Syrian activists meet to chart way out of crisis

Meeting appears to have authorities' blessing; organizers: it will discuss path to democracy; opponents say it legitimizes Assad crackdown.

By REUTERS
June 26, 2011 23:02
3 minute read.
Anti-Assad protesters in Deir al-Zour, June 17.

Syrians at anti-Assad protest in Deir al-Zour_311 reuters . (photo credit: Ho New / Reuters)

 
X

Dear Reader,
As you can imagine, more people are reading The Jerusalem Post than ever before. Nevertheless, traditional business models are no longer sustainable and high-quality publications, like ours, are being forced to look for new ways to keep going. Unlike many other news organizations, we have not put up a paywall. We want to keep our journalism open and accessible and be able to keep providing you with news and analyses from the frontlines of Israel, the Middle East and the Jewish World.

As one of our loyal readers, we ask you to be our partner.

For $5 a month you will receive access to the following:

  • A user experience almost completely free of ads
  • Access to our Premium Section
  • Content from the award-winning Jerusalem Report and our monthly magazine to learn Hebrew - Ivrit
  • A brand new ePaper featuring the daily newspaper as it appears in print in Israel

Help us grow and continue telling Israel’s story to the world.

Thank you,

Ronit Hasin-Hochman, CEO, Jerusalem Post Group
Yaakov Katz, Editor-in-Chief

UPGRADE YOUR JPOST EXPERIENCE FOR 5$ PER MONTH Show me later

AMMAN - Some of Syria's most prominent intellectuals will meet in Damascus on Monday to seek a way out of the country's crisis, but anti-government activists said the meeting could give political cover to Syrian President Bashar Assad.

The planned meeting at a Damascus hotel includes noted critics of Assad who are respected in opposition circles, as well as some people known as supporters of Assad. The gathering appears to have approval from the government.

Be the first to know - Join our Facebook page.


RELATED:
Turkey temporarily closes Syria border crossing
Syrian forces kill 5 civilians in clampdown

Assad has sent troops to crush protests across the country, while promising a national dialogue in an effort to contain an uprising for political freedoms which have posed the gravest threat to 41 years of family rule begun under his father.

Rights group say 1,300 civilians have died in the three-month uprising. The government says 250 security force members have died, and blames armed militants for provoking unrest.

Rights groups said security forces shot dead five civilians on Saturday, two at funerals which turned into protests and three during a campaign of arrests in Damascus and Quseir town near the Lebanese border. That followed mass protests on Friday, when activists said security forces killed at least 15 people.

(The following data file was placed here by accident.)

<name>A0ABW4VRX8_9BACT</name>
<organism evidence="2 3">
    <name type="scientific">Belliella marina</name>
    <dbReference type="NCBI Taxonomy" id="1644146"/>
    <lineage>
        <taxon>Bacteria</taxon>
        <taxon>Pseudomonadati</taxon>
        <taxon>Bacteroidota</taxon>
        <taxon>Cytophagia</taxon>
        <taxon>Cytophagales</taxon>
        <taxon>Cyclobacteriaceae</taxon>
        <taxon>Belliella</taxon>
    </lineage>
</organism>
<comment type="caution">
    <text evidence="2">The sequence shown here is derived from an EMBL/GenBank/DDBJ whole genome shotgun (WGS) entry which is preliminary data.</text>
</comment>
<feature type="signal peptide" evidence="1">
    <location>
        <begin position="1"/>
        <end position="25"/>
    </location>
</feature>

Organizers of Monday's conference described it as a platform for independent figures searching for a way out of the violence.

JPOST VIDEOS THAT MIGHT INTEREST YOU:


"There is no one officially from the regime or from the opposition, but the intelligentsia have a duty to meet and call for an end to military repression, release of political prisoners and establishment of political freedoms," opposition figure Aref Dalila told Reuters by telephone from Damascus.

"Most participants are demanding in total seriousness a move to a democratic system," said Dalila, a leading economist who was jailed for eight years after criticizing a telecoms contract awarded to a cousin of Assad.

Writer Louay Hussein, another high-profile opposition activist attending the meeting, said the aim was "to discuss the situation that is threatening the country and move in a safe and peaceful way into a democratic and civic state that achieves equality and justice for all citizens without discrimination".

Click for full Jpost coverage of turmoil in the Middle East

But an activists' group called the Coordination Union of the Syrian Revolt denounced the conference as an attempt to "bestow legitimacy" on the regime. In Istanbul, where 150 Syrian youth activists concluded a two day opposition conference on Sunday, delegates also criticized the planned meeting.

"We respect the past of people like Mr Dalila and Mr Hussein, but the fact the conference will go ahead while killings continue is a whitewash for the regime. Whatever they decide will have no bearing for protesters on the ground," said Iyad Qarqour, an activist elected to the executive committee.

Dalila and Hussein were both among a group of four activists who met an Assad adviser two months ago to discuss a national dialogue. After that meeting the four said no dialogue could be held while protesters continued to be killed and security forces were arresting and torturing Syrians in their thousands.

Assad's repression of the protests has triggered Western condemnation and a gradual escalation of US and European Union economic sanctions against Syrian leaders. Authorities in Damascus blame the violence on armed militant groups.

Despite strong rhetoric against Assad from Western leaders, there has been little suggestion they plan to go beyond economic sanctions to tougher action such as the military intervention launched against Libyan leader Muammar Gaddafi.

Join Jerusalem Post Premium Plus now for just $5 and upgrade your experience with an ads-free website and exclusive content. Click here>>

Related Content

A general view of the attack during the military parade in Ahvaz, Iran, 2018
September 24, 2018
Iran warns U.S. and Israel of revenge after deadly parade attack

By REUTERS